That is not the only echo, past to present. In the story's opening, Bertha attends a meeting of the Colored Women's Voting League, where the "good women. Upstanding, pillars of the community" assert that there is no friction between white and black women of the suffrage movement ("Bertha was tempted to ask why they needed a separate organization—and a separate building—for Negro women if there was so much unity, but that would have been low. Besides, she knew why. They all knew why") (Kindle Loc 4124). They also express their discomfort with the presence of Bertha, former sex worker and current owner of a house of ill repute, especially after she challenges them to include "the poor laundress, the illiterate maid, the downtrodden prostitute" in their outreach efforts (4125). The Voting League's leader tells Bertha "we have limited time and resources an where we direct them is of the essence" and that "Once we win the right to vote for all women, we'll be able to better use of power to uplift" (4138). Bertha leaves, but not without imparting one last shot of her own: "Uplift? You mean the same patronizing lies women have been fed by men for generations? That we've been fed by Whites since the end of the war?" The rifts that the media honed in on in regards to the Women's March on Washington—tensions between whites who want to focus on women, and POC who wanted to send a more intersectional message, and "good" women who are reluctant to inclue "bad" women (sex workers) in their ranks out of fear of weakening their position—are not new ones, Cole's story reminds us; they have existed for years, for more than a century.

Both Bertha and Amir are angry about their political mistreatment, and the lack of social justice they and others like them experience daily. And both use words as weapons, defending themselves from any perceived attack on their pride and self-determination the other appears to threaten—even if said attacks are not intentional. It takes an equal exchange of knowledge—Amir will teach Bertha how to really do an Indian dance, and Bertha will teach Amir about American and New York government—before either can move beyond the strong fronts they've erected to protect themselves from prejudice and abuse to glimpse the truer, more vulnerable person standing behind them. And even once they have caught that glimpse, it's still all too easy to make assumptions, to respond with anger instead of patience when misunderstandings inevitably arise and feelings are hurt. Trust takes a long time to build, even between people who have the shared experience of being oppressed.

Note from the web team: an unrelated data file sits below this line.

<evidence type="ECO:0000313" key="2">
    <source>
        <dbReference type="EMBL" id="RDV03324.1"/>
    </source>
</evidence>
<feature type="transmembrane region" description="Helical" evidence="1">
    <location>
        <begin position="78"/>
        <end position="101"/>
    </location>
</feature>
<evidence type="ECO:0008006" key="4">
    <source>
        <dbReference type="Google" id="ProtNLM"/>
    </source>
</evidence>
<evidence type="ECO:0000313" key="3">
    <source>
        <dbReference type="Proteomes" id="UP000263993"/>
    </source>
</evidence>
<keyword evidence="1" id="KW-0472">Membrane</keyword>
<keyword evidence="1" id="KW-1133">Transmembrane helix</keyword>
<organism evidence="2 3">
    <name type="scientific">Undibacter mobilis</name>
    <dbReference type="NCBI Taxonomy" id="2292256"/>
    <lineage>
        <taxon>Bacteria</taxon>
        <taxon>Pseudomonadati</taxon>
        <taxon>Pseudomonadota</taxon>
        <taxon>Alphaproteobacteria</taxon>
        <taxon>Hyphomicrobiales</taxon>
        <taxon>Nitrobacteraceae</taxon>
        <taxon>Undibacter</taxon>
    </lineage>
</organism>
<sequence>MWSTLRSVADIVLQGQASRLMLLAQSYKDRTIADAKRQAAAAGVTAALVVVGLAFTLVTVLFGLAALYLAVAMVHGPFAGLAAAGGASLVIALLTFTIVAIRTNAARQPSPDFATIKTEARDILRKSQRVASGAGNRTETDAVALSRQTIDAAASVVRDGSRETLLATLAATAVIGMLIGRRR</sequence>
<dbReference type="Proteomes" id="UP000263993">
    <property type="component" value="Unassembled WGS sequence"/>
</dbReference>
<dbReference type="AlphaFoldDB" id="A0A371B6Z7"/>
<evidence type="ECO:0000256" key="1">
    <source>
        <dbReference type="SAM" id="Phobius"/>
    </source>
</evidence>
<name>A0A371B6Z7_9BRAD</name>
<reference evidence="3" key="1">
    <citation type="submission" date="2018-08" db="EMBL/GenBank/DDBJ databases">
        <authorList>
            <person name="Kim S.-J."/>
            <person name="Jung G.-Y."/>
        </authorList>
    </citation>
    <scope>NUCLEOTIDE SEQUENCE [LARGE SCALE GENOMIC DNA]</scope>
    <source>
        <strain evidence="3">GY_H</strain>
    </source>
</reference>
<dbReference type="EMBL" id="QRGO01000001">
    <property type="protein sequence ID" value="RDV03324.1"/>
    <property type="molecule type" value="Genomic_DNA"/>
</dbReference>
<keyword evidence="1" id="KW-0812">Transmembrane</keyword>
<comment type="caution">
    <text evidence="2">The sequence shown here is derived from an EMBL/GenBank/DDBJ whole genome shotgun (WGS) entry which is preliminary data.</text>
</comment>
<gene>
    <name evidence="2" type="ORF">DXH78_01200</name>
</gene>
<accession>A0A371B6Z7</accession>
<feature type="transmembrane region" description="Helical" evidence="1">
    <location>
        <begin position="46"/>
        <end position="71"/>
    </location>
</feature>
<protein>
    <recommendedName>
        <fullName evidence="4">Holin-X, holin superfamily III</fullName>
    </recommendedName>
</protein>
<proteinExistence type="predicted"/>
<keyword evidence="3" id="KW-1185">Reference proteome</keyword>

There are so many telling scenes, so many quotable lines in Cole's story, I can't begin to do justice to them here. So I'll just end with the one I really needed to hear after the end of the first two weeks of American's current appalling, disheartening presidential term. One of Bertha's girls asks:

"Why does voting matter? I'm just thinking about how Du Bois and everyone got all hopped up over getting Wilson into the White House. Wilson talked a lot of stuff about making things better for us, about justice and kindness, and look! Things are worse than ever with him in office. More segregation. More injustice. Hell, forget Wilson; the suffragettes didn't even want us at that parade of theirs." (5022)

In response, Bertha spins a story, one with a telling, and prescient, moral:

"One time, a long time ago, I met a john who talked so sweet. Looked rich. Smelled good. Came in here telling me I was the prettiest thing he'd ever seen, begging me to put it on him, all that nonsense. I thought he was swell. Classy. Let him convince me to go back to a room with him. . . . That man threw me on the bed and started trying to get crazy. Thought because he was paying for it, he could do whatever he wanted. but I screamed and the man running the hotel bust through the door and pulled him off me. . . .  What I'm saying is, I bet on that man. I thought he was the best choice of the pickings that night. I thought he was gonna do right by me. And I was wrong. That didn't mean I didn't go back to work the next night. That didn't mean I never got fooled again. When you're trying to survive, sometimes you're gonna encounter liars. Politicians are the worst of them. But there are good ones too. You take your chances there like anywhere else in life because the only other options is giving up." (5036)

One of the many great signs at
the Boston Women's March

Scream and holler, go out and protest, take your chances, and go back to work the next night (or day), no matter the result. And above all, don't give up. Messages that I took to heart as I went out and joined thousands in Boston's Women's March, and that I continue to hold close as ever more disturbing news oozes out from our nation's capital.

Illustration credits:
15th Amendment: New York Times
Puget Sound American: South Asian American Digital Archive
Rise Up: Photo taken at the Boston Women's March, January 21, 2017

Daughters of a Nation: A Black Suffragette Historical Romance Anthology
Maroon Ash Publishing, 2016